Australia’s flag carrier Qantas completed a nonstop test flight from New York to Sydney, researching how the world’s longest potential commercial airplane journey of nearly 20 hours would impact pilots, crew and passengers. QF7879, a Qantas Airways aircraft flying from New York to Sydney, has landed after a historic non-stop test flight that lasted 19 hours and 16 minutes. The world’s longest commercial airplane journey had 50 passengers and crew on a Boeing 787-9 Dreamliner for the 16,200-kilometre (10,066-mile) journey. Qantas has announced three long-haul flights as part of its Project Sunrise that aims to fulfil its goal of running non-stop commercial flights on a regular basis from the east coast of Australia to London and New York. The research is being planned by Sydney University’s Charles Perkins Centre and Monash University in conjunction with Alertness CRC. It aims to maximise alertness in the workplace. The research will be testing for safety, alertness and productivity. During the flight, Qantas employees and some passengers may be fitted with sensors and will take part in different experiences. Through these, scientists and medical experts from the Charles Perkins Centre will be able to analyse the passenger and crew’s sleeping patterns, food and beverage consumption, physical movement and consumption of inflight entertainment, “to assess impact on health, wellbeing and body clock.”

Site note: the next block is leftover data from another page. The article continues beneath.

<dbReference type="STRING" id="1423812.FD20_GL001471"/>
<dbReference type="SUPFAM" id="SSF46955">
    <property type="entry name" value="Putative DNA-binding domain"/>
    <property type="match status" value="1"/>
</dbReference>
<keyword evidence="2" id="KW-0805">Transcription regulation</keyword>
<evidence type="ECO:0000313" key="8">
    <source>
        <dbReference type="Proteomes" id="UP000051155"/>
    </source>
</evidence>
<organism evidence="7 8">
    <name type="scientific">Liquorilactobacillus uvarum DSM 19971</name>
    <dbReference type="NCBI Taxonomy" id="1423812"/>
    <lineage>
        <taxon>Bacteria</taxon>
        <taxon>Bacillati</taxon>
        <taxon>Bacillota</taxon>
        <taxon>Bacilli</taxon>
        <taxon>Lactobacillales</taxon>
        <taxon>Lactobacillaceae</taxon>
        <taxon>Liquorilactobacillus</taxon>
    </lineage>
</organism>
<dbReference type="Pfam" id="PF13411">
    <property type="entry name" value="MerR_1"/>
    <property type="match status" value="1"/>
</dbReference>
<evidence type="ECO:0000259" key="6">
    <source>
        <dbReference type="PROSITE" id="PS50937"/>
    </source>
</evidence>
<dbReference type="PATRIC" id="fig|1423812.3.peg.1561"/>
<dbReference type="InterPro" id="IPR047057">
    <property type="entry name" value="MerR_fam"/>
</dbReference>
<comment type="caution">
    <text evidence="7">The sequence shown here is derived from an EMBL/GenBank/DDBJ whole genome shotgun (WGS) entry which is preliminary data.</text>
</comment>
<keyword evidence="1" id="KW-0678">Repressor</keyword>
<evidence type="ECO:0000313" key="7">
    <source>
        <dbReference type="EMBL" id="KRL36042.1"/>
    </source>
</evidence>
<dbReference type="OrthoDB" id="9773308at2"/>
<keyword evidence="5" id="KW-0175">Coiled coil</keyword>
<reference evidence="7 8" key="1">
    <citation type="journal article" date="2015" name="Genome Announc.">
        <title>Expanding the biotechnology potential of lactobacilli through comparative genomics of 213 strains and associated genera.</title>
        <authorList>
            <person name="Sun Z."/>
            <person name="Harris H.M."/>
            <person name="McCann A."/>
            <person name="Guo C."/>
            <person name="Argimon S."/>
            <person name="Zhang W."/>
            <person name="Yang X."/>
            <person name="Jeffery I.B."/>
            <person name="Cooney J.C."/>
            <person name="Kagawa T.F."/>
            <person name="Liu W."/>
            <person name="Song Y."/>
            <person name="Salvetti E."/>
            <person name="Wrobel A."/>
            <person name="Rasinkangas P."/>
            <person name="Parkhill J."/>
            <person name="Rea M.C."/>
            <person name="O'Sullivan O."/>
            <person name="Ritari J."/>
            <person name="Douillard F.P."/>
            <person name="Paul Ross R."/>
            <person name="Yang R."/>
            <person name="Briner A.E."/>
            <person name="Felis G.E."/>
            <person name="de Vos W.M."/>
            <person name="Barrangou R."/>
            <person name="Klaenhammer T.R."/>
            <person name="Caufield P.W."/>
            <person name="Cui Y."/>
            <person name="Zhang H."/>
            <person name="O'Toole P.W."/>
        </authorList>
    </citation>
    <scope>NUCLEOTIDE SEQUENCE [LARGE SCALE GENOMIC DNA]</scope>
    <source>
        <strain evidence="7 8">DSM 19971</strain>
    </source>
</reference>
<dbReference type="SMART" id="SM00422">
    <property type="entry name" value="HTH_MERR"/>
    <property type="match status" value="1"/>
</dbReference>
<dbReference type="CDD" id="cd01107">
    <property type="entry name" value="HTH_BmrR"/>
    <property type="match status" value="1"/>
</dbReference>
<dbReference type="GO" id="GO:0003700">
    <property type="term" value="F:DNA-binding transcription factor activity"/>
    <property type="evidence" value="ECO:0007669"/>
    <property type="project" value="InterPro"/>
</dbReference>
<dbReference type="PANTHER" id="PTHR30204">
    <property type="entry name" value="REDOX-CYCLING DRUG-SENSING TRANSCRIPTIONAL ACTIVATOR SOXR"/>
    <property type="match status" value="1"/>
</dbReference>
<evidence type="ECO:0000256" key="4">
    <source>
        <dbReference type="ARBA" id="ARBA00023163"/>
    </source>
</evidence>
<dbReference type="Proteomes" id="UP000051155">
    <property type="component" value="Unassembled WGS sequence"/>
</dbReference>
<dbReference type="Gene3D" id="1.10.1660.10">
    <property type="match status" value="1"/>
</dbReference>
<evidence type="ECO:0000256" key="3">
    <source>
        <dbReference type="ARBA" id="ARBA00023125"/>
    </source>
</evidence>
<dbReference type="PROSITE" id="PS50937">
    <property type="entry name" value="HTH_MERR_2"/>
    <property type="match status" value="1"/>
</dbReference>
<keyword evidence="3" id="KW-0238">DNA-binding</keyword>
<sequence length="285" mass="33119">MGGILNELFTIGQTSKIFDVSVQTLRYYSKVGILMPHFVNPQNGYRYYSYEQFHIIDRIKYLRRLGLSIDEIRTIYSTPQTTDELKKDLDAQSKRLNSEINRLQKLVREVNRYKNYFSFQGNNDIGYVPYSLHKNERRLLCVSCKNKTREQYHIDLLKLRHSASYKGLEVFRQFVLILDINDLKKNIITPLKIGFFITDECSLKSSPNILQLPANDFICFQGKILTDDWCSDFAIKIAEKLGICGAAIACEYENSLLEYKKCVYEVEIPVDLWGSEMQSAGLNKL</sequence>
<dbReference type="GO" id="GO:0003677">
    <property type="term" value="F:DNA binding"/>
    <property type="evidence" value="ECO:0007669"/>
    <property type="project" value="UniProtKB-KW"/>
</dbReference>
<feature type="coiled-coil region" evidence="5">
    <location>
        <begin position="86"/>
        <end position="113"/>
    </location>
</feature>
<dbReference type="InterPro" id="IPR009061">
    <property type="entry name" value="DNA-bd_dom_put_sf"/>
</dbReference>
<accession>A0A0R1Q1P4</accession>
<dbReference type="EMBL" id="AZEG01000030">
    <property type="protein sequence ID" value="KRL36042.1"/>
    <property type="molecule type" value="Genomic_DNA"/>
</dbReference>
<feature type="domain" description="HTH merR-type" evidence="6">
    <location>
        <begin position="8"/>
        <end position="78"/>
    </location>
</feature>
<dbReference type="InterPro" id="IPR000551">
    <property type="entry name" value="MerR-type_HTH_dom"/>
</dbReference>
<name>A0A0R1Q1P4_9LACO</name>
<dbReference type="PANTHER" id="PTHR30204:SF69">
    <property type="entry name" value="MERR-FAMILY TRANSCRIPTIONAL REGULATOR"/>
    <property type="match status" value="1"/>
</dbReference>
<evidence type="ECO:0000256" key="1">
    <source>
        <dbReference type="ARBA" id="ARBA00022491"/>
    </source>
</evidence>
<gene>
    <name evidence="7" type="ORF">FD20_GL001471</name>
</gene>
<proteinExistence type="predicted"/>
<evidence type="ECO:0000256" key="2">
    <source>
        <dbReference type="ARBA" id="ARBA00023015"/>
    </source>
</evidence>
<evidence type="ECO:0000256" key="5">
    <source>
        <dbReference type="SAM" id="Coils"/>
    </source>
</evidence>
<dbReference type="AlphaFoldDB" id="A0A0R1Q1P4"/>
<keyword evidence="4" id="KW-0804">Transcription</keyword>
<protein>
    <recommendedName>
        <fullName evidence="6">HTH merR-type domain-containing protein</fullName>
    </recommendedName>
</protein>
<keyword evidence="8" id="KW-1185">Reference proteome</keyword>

Vice President of India, M Venkaiah Naidu has presented ‘Most Eminent Senior Citizen Award’ to legal luminary, scholar and former Attorney General of India, K. Parasaran at a function at the India International Centre in New Delhi. Parasaran was honored with the Award on the occasion of the Elder’s Day celebration of Age Care India, an organization working for the welfare of the elderly.


The opening ceremony of the second edition of ‘India Myanmar Naval Exercise’ IMNEX-2019 was conducted onboard INS Ranvijay in Visakhapatnam. Myanmar naval ships UMS Sin Phyu Shin (F-14) and UMS Tabinshweti (773) arrived at Visakhapatnam and would engage in professional interaction with Indian Navy personnel for sharing of expertise on various maritime issues between both the navies. The harbour phase of IMNEX-19 scheduled till October 20 included visits to Indian Naval units, training and maintenance facility at Visakhapatnam. During Sea Phase scheduled from October 20 to 22, INS Ranvijay, a guided-missile destroyer and INS Kuthar, a missile corvette will be carrying out a joint exercise with Myanmar ships UMS Sin Phyu Shin, a frigate and UMS Tabinshweti, a corvette in the Bay of Bengal. The joint exercise will encompass a variety of operations including anti-air and surface firing exercises, flying exercises using integral helicopter and seamanship evolutions at sea.